Review Essay

Dirty Deeds

Will Corruption Doom China?

In This Review

China’s Crony Capitalism: The Dynamics of Regime Decay
China’s Crony Capitalism: The Dynamics of Regime Decay
By Minxin Pei
Harvard University Press, 2016, 376 pp. Purchase

It is hard to overstate the degree to which China has been transformed in recent decades. Between 1959 and 1961, tens of millions of Chinese starved to death in the Great Famine. Today, China boasts the world’s second-largest economy. The country has virtually eliminated severe poverty among its citizens, a burgeoning middle class thrives in ever-expanding cities, and hundreds of Chinese citizens have become billionaires. Human history offers no other socioeconomic shift of equivalent magnitude.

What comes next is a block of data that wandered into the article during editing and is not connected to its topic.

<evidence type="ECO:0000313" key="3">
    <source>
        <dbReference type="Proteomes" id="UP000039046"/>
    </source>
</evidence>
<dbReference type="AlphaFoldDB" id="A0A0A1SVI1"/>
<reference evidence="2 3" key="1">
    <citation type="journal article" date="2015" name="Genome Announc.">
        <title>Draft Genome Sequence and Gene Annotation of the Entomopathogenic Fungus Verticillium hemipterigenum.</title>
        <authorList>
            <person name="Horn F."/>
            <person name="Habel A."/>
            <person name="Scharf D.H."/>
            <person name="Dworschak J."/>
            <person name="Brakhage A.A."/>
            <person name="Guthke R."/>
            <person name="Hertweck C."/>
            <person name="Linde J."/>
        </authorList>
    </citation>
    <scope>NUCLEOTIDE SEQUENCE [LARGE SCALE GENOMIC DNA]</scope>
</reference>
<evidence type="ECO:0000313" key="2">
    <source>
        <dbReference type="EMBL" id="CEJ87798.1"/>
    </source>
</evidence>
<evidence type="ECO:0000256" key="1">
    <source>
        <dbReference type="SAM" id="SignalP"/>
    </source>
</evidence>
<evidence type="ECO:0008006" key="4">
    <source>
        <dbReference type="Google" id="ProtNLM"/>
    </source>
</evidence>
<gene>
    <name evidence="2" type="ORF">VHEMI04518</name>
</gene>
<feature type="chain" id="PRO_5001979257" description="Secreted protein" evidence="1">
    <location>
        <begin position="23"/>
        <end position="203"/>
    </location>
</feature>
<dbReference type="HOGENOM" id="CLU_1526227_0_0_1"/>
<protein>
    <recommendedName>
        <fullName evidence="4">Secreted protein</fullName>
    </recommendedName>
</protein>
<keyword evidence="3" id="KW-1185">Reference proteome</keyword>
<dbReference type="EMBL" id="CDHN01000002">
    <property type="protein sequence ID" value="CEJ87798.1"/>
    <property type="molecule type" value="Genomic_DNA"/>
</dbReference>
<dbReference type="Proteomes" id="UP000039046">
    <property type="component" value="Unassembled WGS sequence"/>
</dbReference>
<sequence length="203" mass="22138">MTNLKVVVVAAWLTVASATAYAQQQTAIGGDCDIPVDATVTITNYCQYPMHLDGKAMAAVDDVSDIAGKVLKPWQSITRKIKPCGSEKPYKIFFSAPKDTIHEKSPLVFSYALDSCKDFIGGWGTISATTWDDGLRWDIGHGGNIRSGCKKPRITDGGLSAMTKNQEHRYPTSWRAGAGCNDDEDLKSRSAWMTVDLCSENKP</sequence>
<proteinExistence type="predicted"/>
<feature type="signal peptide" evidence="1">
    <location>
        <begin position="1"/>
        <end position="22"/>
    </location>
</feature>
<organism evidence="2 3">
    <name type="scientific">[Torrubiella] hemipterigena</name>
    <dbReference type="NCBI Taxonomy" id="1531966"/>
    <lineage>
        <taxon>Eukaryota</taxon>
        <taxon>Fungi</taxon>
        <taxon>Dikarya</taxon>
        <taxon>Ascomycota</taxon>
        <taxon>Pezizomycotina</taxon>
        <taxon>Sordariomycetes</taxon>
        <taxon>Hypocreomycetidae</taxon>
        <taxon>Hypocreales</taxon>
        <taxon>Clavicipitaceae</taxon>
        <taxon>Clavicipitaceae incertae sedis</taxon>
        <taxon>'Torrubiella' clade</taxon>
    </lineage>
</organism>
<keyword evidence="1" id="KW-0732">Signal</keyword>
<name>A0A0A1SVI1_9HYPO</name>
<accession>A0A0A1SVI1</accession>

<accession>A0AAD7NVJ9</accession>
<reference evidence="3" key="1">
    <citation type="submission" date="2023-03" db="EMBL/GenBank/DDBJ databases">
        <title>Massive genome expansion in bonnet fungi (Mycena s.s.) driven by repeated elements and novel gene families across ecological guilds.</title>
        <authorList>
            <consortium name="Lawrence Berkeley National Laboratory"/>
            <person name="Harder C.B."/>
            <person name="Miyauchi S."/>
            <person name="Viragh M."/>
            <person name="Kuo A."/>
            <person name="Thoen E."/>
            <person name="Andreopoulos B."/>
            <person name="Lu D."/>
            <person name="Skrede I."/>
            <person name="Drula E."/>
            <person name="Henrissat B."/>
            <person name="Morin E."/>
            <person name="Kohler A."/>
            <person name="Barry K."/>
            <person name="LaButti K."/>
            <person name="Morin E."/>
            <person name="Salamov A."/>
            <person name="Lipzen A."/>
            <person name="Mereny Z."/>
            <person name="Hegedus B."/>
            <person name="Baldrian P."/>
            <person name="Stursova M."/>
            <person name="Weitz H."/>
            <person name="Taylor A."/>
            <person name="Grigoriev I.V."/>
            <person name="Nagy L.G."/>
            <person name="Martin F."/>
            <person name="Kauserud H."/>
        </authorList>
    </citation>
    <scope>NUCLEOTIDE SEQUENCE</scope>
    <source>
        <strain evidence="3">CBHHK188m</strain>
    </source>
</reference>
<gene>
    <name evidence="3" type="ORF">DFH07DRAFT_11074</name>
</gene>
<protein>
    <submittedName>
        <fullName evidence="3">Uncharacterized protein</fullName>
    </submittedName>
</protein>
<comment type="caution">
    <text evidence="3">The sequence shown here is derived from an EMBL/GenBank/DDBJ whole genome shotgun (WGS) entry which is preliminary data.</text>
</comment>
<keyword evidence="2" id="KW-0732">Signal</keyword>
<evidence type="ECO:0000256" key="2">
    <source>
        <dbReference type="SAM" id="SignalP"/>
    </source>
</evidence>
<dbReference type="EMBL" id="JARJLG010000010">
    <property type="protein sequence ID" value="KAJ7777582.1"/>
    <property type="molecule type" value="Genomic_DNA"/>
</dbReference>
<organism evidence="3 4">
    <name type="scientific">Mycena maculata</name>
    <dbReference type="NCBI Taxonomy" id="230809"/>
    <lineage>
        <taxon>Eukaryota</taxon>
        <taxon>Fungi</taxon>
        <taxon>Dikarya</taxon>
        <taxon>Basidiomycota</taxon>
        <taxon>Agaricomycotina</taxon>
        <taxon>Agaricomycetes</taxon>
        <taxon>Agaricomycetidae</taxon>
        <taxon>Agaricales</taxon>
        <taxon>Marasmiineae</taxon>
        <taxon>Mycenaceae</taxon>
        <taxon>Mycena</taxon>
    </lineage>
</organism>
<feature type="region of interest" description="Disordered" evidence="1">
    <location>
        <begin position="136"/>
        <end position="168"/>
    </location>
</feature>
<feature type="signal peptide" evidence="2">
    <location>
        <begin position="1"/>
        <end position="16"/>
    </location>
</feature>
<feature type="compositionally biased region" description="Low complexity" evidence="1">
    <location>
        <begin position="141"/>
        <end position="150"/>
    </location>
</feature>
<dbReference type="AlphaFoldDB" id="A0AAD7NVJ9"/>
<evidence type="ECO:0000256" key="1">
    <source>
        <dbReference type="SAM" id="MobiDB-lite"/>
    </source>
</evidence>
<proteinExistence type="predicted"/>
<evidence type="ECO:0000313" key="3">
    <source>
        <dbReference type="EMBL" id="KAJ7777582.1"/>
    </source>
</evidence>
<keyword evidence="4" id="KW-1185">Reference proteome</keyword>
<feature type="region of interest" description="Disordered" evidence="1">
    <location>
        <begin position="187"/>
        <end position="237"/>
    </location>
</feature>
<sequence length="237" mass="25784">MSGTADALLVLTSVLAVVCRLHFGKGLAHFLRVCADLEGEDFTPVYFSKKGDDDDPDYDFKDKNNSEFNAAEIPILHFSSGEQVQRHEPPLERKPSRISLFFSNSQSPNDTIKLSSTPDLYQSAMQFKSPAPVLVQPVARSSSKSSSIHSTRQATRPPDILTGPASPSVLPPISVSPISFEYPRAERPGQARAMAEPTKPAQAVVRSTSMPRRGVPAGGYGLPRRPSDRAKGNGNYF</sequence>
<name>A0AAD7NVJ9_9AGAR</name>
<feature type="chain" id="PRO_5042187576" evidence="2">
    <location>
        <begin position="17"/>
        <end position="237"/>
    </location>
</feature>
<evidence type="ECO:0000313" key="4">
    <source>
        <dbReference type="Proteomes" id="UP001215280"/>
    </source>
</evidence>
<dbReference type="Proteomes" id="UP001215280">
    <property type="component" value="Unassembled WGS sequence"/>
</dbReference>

Yet development has not come without costs. All boats have not risen at the same rate, and inequality has increased so much that China—which for decades was shaped by Mao’s enforced egalitarianism—now ranks alongside such long-lasting bastions of wealth disparity as Brazil and the United States. One factor driving this extreme inequality is the corruption that has seeped into every aspect of Chinese society. In his latest book, the political scientist Minxin Pei

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